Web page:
Home Sale Law in Ohio
Buying or selling a house can be an exciting but stressful time in a person's life. It also requires a person to make a large number of possibly life-changing financial and legal decisions.
In Wilmington, Ohio, it's perfectly legal for individuals to buy and sell homes without the assistance of a third party. Nonetheless, this isn't the only option, and isn't always the best option, either.
Many individuals, families, and small businesses rely on real estate brokers to find property for them. Real estate brokers are professionals who help as middlemen or women between the buyers and sellers of real estate.
In Wilmington, Ohio, brokers typically receive compensation in the form of a percentage of the sale price of the home.
Getting a Mortgage in Wilmington, Ohio
If the buyer asks the seller a question about the physical condition of the home, the seller is legally required to answer it honestly. If the seller lies when asked a direct question, they have committed a serious form of fraud, and, if sued by the buyer, will incur substantialt liability.
There are some defects, however, that the seller should disclose whether asked or not. Usually, if the seller knows about any defects that are not readily apparent, he or she should disclose them to the buyer, whether or not the buyer directly asks. This will greatly reduce the chances of the seller being held liable for any defects.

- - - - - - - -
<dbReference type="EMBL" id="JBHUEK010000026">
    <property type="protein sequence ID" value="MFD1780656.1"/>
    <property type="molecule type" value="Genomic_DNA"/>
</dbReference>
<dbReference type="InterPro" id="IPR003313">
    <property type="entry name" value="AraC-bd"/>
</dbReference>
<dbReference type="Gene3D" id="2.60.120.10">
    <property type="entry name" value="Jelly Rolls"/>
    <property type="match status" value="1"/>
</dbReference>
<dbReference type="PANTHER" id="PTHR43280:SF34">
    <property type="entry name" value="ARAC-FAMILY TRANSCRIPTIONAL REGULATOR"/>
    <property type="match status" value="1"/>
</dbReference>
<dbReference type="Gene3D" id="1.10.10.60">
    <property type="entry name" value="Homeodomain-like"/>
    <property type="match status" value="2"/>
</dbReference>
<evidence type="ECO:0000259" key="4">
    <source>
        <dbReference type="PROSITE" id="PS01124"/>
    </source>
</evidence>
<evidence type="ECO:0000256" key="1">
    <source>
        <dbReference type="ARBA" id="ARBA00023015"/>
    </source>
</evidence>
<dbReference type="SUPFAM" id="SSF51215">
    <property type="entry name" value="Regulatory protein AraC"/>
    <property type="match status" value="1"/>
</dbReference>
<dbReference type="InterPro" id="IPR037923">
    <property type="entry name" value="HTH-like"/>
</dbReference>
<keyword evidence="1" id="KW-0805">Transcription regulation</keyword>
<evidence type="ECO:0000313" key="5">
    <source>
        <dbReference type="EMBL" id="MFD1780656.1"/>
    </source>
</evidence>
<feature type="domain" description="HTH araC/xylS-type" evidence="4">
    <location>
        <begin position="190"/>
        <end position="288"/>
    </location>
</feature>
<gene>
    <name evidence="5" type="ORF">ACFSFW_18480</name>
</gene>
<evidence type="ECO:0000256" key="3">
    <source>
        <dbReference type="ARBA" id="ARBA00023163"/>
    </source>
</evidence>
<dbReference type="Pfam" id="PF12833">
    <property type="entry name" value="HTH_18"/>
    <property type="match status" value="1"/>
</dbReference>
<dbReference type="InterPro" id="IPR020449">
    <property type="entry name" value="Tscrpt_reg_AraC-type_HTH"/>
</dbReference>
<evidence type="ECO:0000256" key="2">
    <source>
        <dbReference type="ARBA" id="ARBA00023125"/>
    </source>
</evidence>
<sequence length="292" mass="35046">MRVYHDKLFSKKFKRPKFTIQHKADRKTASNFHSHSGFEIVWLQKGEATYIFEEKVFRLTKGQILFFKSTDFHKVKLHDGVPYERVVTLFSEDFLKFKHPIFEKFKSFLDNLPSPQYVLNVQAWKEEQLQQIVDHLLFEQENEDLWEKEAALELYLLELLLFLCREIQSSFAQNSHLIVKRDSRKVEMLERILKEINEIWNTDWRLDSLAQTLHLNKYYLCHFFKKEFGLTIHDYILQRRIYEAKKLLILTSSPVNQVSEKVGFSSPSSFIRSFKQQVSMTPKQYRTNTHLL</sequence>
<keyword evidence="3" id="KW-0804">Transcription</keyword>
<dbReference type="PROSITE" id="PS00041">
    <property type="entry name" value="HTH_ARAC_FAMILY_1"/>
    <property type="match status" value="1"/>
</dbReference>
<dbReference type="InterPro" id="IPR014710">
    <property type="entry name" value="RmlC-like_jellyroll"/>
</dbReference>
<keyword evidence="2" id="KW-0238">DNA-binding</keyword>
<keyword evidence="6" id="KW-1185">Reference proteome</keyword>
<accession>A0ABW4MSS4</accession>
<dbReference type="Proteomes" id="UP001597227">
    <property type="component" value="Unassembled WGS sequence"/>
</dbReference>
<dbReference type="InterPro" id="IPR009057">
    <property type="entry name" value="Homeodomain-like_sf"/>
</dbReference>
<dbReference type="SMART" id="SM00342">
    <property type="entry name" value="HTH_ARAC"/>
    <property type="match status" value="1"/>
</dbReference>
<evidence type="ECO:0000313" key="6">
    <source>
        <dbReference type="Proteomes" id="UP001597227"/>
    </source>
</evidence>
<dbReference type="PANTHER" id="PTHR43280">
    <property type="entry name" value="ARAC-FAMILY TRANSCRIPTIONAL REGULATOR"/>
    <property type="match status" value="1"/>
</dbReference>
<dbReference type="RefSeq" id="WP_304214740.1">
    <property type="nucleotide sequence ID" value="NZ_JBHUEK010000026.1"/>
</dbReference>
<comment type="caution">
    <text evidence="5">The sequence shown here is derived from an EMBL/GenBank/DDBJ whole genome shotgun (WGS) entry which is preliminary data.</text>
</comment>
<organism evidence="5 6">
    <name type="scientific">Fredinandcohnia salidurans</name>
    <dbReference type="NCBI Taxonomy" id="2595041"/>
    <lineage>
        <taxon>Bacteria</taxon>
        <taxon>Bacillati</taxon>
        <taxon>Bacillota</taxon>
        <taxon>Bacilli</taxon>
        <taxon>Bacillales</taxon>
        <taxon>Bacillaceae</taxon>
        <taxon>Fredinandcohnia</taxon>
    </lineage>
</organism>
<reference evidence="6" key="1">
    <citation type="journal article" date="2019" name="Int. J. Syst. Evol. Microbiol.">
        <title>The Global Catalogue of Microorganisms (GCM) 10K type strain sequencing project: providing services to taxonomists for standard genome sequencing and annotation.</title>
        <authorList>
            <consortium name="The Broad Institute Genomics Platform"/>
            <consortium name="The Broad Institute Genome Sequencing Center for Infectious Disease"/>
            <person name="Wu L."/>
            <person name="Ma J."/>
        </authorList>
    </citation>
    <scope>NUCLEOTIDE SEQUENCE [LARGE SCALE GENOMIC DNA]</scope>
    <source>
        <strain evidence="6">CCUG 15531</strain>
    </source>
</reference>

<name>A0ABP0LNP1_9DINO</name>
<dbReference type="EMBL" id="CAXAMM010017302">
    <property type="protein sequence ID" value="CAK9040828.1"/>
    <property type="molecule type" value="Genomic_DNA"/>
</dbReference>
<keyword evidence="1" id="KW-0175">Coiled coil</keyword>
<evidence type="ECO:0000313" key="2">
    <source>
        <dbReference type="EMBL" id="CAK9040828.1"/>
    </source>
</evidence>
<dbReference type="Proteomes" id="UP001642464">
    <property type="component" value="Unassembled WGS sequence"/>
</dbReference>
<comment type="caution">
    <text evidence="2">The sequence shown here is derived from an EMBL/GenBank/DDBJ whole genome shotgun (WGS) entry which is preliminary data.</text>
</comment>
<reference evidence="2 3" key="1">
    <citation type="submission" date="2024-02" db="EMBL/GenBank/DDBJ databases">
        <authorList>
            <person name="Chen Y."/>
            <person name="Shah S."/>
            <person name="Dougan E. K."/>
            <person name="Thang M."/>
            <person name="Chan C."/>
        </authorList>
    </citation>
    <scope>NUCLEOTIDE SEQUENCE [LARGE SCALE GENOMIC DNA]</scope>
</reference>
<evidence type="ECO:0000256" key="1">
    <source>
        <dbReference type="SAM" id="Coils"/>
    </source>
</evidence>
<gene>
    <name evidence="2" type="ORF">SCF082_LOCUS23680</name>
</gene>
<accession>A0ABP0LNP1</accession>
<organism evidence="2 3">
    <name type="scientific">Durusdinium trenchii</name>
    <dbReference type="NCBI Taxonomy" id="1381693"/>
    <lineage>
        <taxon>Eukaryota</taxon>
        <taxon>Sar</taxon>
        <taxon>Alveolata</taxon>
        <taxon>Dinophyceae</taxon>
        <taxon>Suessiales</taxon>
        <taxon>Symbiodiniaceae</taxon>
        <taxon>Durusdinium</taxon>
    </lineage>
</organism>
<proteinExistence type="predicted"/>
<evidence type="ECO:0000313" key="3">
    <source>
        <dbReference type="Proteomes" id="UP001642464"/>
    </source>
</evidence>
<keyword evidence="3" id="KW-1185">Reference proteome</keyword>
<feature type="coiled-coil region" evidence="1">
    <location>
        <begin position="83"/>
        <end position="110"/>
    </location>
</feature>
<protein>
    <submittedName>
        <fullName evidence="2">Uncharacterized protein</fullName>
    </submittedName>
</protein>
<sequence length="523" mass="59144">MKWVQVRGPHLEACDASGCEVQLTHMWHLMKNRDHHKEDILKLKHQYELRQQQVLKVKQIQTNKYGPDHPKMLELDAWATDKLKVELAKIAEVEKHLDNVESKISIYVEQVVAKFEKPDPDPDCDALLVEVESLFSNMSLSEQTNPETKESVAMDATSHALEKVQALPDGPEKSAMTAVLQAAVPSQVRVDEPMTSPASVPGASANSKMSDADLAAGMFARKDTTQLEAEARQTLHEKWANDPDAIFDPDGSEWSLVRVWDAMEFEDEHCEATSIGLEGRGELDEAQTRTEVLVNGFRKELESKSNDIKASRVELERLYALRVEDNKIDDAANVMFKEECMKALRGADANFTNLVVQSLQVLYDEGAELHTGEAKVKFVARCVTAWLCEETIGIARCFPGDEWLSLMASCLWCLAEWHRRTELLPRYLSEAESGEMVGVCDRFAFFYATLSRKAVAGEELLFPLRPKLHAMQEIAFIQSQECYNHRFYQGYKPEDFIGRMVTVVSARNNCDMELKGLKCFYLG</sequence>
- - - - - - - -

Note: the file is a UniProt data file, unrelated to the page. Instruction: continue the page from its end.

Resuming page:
Of course, buyers are also expected to conduct due diligence. In a case for nondisclosure, courts won't reward a lack of diligence.
Therefore, if a buyer fails to conduct a reasonable expectation of the property, he or she cannot recover for any harm caused by defects that such an inspection would have revealed.
Can a Wilmington, Ohio Real Estate Attorney help?
As you can imagine, there are many more legal and financial issues that can affect the outcome of a real estate transaction. However, buying a house is also a very exciting time for most people. A reliable Wilmington, Ohio real estate attorney can help you focus on the positive aspects, and avoid dealing with the most difficult and tedious (but nonetheless necessary) aspects.